Essentially, if you hate your job because it doesn't fit your values or give you meaning, it will take more than a vacation to address your overall imbalance. You need to either finish your days very strong by doing lots of energy-granting activities (maybe shifting your role at work to be one you enjoy) or rebalance your macro picture (maybe by switching to a company doing things you actually value).
The same magnitude of change is true if you love the idea behind your job but the daily relationships or tasks suck the life out of you over time. You can only hang onto an idea of "mission" or "purpose" so long in the face of endless adversity. Ask anyone working at a chaotic nonprofit or in a difficult area of social work, for example, how hard it is to find that right balance.
In my case, it took roughly 3 months after selling the company to regain my fully normal state. My daily well became net positive when I was able to:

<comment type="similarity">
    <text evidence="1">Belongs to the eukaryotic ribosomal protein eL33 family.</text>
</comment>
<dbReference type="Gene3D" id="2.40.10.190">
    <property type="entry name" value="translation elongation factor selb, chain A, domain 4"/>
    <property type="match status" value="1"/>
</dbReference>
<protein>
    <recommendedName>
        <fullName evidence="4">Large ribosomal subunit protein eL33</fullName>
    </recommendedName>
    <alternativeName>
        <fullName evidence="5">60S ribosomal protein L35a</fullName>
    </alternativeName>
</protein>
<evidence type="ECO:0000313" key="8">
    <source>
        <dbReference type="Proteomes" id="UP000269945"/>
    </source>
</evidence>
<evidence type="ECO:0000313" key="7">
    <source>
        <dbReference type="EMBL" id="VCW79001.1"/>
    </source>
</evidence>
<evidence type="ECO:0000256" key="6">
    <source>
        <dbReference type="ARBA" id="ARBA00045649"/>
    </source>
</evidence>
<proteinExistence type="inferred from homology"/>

- Learn about new challenges that I could actually pursue now.
- Get out of the building and meet new people again where before I'd been so deep in my role that I hadn't nurtured enough new relationships.
- Take the time to start writing again.
- Take the time to travel and explore.
My system's macro health also improved when I shifted from an environment that wasn't challenging me and didn't offer freedom or new relationships to one where I could freely pursue new challenges and meet new people.
The Rest is on You
If you can just figure out what grants and what costs you energy, you're well on your way to understanding and, ultimately, avoiding or fixing burnout. It's a crappy state to be in but it is solvable. Sometimes it takes a lot of listening first so you can figure out what actually does affect your energy balance.
The framework helped me fix the chronic burnout I developed over 5 years and it has given me the confidence to pick an opportunity which will keep me in alignment with what I need to avoid hitting burnout again. Just the power of knowing that is a huge weight lifted off my shoulders. I hope it will be for you as well.